01/07/2013 08:43 pm ET Updated Mar 09, 2013

What I Learned From Being Laid Off

Two weeks ago, I was laid off from my job after almost two years with the company. I learned a lot from the experience, namely that I am not invincible. Naive as it may sound, I never expected to be laid off, especially at age 23.

Living in fear of a lay off is not beneficial, but being aware that it could happen to you at any time will likely encourage you to take the following precautions, which will leave you prepared in the event of you do get laid off.

Keep your resume up-to-date. When I was laid off, I spent nearly the entire next day updating and formatting my resume. Save yourself the hassle and keep your resume updated throughout the years. Did you hit a major goal at work or save the company a large amount of money? Write it down!

Be social. So far, the single greatest asset I've had in my job search has been my online presence. People have reached out to me through my blog, LinkedIn, Twitter and more.

Have a coworker on your side at all times. What could be worse than being laid off from a company, only to realize that none of your coworkers are willing to vouch for you or write you a recommendation? Remember to keep at least one coworker in your court at all times so that you can depend on them if you are laid off. Even better, have someone you trust endorse you on LinkedIn so that you already have the words in writing.

Network at other companies. It's always a good idea to have contacts at companies that you would love to work for. You never know when you might want to target them for job help. Follow them on Twitter, connect with them on LinkedIn, and attend the events that they host.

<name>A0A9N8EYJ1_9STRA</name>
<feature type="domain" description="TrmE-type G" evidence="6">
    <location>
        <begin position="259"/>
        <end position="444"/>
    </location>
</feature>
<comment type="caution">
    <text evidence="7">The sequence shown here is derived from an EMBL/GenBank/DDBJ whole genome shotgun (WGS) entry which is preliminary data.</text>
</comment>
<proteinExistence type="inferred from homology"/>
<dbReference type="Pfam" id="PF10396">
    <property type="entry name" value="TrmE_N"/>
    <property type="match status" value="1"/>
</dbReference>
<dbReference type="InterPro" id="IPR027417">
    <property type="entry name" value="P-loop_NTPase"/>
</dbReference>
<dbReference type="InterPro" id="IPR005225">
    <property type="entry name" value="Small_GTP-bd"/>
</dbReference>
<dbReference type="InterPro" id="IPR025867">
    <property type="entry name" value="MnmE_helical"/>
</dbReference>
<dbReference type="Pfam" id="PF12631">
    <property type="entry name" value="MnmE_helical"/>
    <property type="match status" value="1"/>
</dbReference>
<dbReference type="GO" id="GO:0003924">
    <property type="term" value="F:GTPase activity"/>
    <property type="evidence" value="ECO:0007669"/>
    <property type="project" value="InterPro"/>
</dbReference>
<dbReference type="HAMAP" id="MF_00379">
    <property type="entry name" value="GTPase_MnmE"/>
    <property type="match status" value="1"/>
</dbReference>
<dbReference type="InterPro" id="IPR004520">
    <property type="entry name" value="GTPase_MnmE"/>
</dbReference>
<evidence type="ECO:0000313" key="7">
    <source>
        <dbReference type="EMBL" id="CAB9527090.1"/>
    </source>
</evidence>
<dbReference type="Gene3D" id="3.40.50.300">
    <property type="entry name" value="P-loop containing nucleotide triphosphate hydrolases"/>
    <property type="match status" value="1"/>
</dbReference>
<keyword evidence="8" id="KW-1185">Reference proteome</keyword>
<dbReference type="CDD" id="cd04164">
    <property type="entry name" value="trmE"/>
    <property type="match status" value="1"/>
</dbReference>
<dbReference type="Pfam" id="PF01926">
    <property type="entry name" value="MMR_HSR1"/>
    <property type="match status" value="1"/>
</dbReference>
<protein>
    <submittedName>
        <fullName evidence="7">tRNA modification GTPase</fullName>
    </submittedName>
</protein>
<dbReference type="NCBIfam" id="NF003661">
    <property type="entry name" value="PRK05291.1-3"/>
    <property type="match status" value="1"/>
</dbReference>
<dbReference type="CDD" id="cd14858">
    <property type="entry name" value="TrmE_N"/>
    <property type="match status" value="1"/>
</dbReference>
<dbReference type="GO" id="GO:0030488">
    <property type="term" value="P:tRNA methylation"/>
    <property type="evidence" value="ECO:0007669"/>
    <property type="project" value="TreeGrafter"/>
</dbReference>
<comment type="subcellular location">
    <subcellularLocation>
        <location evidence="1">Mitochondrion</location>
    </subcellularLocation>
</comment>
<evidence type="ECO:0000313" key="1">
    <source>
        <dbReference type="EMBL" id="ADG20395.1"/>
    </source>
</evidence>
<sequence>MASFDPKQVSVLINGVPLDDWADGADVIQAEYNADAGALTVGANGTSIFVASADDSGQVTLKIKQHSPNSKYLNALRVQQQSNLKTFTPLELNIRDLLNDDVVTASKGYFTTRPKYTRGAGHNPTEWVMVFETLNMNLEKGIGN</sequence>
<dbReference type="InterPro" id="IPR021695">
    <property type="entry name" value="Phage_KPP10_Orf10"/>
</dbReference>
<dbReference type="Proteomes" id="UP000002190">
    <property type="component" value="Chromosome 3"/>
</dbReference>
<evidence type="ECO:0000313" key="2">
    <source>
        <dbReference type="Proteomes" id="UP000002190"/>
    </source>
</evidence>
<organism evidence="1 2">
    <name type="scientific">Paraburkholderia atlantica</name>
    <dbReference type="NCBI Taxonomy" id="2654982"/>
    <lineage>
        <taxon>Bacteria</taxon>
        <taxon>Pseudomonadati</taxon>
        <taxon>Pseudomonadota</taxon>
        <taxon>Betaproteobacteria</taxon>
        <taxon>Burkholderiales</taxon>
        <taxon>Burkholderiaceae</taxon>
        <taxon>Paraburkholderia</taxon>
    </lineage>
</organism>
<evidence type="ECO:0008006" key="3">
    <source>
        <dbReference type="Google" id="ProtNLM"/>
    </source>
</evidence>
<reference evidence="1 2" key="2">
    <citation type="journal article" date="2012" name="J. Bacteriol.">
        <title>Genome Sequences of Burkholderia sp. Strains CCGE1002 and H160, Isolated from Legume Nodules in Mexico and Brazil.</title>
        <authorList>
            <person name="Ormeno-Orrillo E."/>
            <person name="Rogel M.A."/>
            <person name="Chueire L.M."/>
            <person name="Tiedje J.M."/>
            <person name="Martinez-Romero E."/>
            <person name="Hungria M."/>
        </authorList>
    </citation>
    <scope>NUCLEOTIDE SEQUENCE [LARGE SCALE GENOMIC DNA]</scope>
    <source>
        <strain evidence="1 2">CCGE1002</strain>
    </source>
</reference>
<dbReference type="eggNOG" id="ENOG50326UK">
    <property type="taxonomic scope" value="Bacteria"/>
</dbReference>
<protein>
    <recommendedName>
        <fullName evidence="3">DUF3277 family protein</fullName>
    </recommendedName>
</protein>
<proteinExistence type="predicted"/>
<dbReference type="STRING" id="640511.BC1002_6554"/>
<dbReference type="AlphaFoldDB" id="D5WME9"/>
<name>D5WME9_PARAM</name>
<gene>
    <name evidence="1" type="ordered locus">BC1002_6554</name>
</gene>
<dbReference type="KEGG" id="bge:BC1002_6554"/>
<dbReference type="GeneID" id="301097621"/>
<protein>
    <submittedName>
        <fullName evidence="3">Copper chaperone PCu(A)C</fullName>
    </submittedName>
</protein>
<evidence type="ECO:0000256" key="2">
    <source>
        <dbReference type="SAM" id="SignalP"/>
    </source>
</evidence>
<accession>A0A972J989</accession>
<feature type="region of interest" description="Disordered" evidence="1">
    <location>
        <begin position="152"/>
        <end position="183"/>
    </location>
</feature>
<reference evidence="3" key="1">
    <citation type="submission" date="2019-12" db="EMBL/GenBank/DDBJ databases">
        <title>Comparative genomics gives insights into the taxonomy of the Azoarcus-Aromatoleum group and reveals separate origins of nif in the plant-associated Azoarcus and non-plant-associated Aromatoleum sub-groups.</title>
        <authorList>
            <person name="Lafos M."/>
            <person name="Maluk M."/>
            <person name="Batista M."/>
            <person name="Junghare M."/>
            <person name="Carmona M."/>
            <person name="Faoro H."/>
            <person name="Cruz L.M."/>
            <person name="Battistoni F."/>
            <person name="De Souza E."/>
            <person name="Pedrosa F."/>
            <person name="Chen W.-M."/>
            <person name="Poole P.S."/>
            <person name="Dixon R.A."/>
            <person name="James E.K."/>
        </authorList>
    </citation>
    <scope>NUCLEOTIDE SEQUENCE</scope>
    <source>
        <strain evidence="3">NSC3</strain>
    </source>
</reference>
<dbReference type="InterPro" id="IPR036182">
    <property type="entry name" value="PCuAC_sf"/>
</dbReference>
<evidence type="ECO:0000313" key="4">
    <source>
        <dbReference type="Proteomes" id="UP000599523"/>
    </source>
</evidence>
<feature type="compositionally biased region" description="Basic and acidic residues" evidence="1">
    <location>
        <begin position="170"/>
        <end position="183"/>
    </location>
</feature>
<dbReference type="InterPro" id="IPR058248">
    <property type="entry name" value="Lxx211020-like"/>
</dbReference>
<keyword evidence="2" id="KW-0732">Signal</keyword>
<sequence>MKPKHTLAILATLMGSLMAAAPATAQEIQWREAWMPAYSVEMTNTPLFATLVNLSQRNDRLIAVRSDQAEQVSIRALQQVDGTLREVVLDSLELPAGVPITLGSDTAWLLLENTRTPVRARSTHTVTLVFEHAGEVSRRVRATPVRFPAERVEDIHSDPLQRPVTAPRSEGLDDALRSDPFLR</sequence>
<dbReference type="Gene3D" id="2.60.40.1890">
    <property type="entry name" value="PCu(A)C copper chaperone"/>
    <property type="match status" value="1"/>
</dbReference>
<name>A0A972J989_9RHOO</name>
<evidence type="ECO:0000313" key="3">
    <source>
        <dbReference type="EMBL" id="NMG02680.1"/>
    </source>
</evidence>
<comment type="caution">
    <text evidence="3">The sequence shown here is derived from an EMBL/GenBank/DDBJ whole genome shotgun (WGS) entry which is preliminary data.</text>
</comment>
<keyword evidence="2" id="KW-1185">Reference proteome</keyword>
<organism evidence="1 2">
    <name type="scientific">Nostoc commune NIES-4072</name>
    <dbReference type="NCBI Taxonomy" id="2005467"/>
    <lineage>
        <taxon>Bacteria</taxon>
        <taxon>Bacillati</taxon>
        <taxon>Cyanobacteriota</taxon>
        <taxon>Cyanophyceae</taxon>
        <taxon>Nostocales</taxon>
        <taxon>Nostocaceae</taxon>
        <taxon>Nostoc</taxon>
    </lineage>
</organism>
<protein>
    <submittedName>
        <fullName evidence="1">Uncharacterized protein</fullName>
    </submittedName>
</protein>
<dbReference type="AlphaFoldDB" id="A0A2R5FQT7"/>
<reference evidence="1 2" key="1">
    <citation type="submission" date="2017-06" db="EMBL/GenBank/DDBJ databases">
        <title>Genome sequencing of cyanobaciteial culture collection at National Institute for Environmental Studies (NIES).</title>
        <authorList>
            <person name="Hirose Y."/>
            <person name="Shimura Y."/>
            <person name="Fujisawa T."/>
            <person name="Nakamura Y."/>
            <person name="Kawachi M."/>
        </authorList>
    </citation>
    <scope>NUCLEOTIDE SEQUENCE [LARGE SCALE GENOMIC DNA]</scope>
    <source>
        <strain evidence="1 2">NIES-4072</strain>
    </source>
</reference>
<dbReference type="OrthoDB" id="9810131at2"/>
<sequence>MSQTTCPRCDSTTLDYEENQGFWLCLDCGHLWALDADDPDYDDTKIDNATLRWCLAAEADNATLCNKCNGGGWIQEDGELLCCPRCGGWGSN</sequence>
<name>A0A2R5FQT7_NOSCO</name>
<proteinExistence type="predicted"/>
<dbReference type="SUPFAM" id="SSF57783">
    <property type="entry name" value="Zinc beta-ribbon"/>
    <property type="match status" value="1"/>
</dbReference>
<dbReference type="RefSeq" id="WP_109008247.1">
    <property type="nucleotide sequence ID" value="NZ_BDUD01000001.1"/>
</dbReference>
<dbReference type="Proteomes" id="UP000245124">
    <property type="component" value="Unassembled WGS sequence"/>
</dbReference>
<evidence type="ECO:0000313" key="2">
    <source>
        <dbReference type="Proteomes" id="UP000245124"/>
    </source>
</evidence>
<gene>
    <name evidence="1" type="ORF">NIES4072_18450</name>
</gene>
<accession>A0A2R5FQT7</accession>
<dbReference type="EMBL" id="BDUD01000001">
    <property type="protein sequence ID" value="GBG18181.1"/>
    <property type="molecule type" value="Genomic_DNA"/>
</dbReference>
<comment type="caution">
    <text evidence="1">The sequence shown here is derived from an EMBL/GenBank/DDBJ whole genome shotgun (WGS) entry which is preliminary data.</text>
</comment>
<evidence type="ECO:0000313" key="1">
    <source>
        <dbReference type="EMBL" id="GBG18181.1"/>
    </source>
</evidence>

Keep your networks up-to-date. Periodically scan LinkedIn to see if there are individuals that you know who you are not yet connected to. Send regular updates to your mentors so that you don't have to contact them out of the blue if you are laid off.

Save, save, save. Even with severance pay, you may find yourself in a tight financial spot after a lay off. The best way to thwart this possible scenario is to prepare ahead of time by putting aside money each month for emergency expenses.

Practice side skills. Whether it's on the job or in your free time, always look for opportunities to expand your skill set. No experience with Google Analytics? Set up an account on your blog and poke around on it. Interested in ultimately working in a position that might require CSS? Teach yourself how to code on W3Schools. Want to travel for your next job? Pick up Rosetta Stone and start learning Spanish. Check out for online and in-person skill-based classes or see if your local coworking space or library offers these resources.

Getting laid off is never a wholly positive experience, but you can spin it into an experience that you can grow from.

Cristina Roman is a Raleigh lover, a business owner, and a former Junior Recruiting Coordinator. She is obsessed with volunteerism, Twitter and Starbucks, and loves tennis, gluten-free cooking and professional development. Cristina likes to think of herself as professional with a goofy streak. She blogs about just about everything over at Scintillating Simplicity. Find it here: